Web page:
The transcription of mecA, the gene required for oxacillin resistance in staphylococci, was quantified in a collection of 65 geographically and genetically diverse clinical and 8 defined laboratory Staphylococcus aureus isolates. mecA transcription was measured by real-time reverse transcription-PCR, confirmed by Northern blot analysis, and correlated with the presence and DNA sequence of the two mecA repressors, mecI and blaI. Isolates were first examined that contained mecI and/or blaI with wild-type sequence. BlaI provided significantly more repression of mecA transcription than did MecI, unrelated to blaI genetic location. Both together repressed mecA better than either one alone. In clinical isolates containing only wild-type mecI, mecA transcription repression was 10- to 25-fold less effective than that seen in previously studied constructs derived from strain N315. There was a difference in the mecI ribosomal binding site (RBS) between the clinical isolates (GGAA) and N315 (GGAG). The GGAA RBS was associated with 5.5- to 7.3-fold less mecA repression than GGAG in isogenic constructs. The values generated for wild-type repressors were compared to those in 26 isolates containing mecI mutations. mecA transcription appeared to be repressed only by BlaI in isolates with mecI nonsense and frameshift mutations. In contrast, mecI repression seemed to be partially or fully retained in many of the isolates with mecI and one isolate with blaI missense mutations, providing structure-function correlates with the site and type of mutation. We conclude that mecA repressor activity is highly variable in clinical S. aureus isolates due to mecI mutations, RBS polymorphisms, and unidentified genomic adaptations.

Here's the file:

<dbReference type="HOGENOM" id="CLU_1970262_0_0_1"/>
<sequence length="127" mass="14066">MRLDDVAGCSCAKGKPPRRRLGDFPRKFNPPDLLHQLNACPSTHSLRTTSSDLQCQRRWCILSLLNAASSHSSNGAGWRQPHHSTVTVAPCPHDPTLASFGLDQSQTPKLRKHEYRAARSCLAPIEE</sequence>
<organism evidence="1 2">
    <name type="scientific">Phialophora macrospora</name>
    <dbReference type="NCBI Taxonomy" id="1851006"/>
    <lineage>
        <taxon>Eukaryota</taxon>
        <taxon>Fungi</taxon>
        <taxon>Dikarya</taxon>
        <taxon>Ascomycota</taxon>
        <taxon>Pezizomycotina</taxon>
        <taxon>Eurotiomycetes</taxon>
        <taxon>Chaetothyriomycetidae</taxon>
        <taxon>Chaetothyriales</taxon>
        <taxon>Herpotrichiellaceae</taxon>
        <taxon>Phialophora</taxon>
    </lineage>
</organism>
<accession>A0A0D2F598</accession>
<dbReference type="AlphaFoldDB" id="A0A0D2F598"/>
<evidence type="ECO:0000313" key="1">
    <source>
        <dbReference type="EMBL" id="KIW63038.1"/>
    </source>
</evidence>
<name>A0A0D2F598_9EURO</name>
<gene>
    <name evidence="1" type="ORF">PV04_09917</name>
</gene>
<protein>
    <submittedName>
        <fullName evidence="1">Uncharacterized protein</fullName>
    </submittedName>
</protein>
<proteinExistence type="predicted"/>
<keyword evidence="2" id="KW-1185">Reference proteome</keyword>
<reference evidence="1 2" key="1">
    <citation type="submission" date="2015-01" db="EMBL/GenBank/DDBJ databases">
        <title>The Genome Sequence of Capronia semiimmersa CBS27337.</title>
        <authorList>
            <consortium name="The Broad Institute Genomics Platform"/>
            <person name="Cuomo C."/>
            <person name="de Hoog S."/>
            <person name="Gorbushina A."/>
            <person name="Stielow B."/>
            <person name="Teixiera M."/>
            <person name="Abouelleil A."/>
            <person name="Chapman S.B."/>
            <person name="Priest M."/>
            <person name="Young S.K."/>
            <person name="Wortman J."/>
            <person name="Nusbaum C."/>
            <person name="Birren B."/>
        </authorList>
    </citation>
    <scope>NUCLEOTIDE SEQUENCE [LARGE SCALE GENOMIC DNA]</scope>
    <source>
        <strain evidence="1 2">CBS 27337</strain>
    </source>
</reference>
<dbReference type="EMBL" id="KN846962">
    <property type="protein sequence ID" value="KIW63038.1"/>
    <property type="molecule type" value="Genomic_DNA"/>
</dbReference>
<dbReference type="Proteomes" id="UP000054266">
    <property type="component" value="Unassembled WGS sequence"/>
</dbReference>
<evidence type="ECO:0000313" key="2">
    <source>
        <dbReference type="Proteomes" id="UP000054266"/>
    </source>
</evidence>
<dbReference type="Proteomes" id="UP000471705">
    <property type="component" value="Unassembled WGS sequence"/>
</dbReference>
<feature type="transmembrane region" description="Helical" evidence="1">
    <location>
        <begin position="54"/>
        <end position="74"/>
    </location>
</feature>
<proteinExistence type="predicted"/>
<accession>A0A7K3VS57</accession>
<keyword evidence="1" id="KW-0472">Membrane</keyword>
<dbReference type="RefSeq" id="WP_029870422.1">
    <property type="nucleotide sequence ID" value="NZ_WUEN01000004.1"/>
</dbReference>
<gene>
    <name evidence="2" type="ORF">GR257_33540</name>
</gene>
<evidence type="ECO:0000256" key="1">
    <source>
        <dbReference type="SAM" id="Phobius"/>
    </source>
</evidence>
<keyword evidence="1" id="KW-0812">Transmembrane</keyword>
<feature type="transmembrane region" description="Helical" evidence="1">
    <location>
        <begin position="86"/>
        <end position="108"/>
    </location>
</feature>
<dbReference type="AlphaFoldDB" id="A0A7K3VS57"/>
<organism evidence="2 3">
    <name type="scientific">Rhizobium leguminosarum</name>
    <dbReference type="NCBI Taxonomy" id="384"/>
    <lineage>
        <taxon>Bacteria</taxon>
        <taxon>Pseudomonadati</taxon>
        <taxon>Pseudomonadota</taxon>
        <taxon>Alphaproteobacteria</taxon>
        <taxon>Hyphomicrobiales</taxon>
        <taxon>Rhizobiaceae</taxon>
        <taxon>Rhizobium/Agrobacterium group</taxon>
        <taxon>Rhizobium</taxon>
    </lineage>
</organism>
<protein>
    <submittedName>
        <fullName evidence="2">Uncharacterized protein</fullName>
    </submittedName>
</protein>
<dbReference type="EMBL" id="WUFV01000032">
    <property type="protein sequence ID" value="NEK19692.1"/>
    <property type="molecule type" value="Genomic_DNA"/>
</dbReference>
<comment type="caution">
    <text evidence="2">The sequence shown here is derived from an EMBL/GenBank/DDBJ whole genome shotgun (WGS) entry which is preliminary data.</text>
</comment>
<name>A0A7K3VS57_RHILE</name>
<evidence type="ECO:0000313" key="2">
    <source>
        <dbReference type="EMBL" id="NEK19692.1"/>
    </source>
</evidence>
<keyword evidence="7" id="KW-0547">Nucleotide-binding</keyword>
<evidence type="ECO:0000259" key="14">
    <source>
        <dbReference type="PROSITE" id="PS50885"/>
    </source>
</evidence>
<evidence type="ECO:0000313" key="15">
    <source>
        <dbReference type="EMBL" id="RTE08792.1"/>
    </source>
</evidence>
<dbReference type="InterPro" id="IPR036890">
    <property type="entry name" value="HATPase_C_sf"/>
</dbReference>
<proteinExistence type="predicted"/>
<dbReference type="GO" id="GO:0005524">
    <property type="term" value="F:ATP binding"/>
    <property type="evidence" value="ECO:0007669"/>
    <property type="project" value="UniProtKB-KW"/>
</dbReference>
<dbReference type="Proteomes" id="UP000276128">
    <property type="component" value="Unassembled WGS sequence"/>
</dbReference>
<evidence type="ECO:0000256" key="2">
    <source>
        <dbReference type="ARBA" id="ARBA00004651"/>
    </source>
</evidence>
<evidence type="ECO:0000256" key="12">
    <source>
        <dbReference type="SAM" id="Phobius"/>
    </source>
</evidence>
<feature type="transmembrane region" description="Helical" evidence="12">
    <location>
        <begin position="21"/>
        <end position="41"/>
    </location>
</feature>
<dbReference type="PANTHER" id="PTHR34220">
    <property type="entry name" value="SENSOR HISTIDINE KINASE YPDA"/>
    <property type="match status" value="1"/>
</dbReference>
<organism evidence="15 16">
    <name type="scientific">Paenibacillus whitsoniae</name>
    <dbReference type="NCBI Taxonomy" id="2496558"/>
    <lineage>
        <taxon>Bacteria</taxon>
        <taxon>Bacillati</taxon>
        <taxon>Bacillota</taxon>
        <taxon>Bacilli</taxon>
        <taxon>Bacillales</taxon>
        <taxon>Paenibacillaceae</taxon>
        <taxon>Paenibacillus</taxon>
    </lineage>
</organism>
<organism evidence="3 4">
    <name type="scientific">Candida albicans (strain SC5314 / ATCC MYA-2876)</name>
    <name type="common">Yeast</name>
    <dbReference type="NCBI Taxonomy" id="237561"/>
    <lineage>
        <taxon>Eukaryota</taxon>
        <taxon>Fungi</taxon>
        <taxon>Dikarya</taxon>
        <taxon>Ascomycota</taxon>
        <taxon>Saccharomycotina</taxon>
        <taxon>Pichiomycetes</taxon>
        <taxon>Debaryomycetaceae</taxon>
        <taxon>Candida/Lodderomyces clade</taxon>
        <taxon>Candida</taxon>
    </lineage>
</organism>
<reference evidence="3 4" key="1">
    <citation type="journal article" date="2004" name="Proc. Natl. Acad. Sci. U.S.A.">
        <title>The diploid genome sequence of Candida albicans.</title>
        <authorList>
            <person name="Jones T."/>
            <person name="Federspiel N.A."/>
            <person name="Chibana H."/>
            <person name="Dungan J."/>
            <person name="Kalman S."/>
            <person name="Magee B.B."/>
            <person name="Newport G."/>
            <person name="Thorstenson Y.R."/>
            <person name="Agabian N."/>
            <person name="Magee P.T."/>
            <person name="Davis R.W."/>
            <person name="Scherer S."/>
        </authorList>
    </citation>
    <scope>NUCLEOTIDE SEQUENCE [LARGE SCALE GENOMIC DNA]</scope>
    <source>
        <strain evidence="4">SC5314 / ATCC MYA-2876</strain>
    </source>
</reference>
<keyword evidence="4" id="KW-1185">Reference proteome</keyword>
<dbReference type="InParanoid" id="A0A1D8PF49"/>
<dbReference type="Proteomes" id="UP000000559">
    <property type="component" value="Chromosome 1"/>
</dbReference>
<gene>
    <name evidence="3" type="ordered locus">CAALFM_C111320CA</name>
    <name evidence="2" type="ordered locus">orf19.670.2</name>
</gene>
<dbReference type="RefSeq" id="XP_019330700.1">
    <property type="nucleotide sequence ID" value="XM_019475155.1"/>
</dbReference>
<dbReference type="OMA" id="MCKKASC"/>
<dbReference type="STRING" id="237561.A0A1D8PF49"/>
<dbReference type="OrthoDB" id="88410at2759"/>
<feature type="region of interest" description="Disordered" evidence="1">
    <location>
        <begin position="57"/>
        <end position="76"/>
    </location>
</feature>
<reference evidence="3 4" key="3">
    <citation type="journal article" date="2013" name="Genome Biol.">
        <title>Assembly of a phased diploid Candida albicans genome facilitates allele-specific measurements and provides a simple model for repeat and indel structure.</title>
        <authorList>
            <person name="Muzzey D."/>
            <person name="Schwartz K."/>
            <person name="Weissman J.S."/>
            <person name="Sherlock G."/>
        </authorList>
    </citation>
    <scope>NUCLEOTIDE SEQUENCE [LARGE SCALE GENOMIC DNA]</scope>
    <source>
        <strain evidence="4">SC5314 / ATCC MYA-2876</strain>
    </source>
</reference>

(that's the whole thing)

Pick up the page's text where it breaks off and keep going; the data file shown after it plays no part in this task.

ASJC Scopus subject areas
- Molecular Biology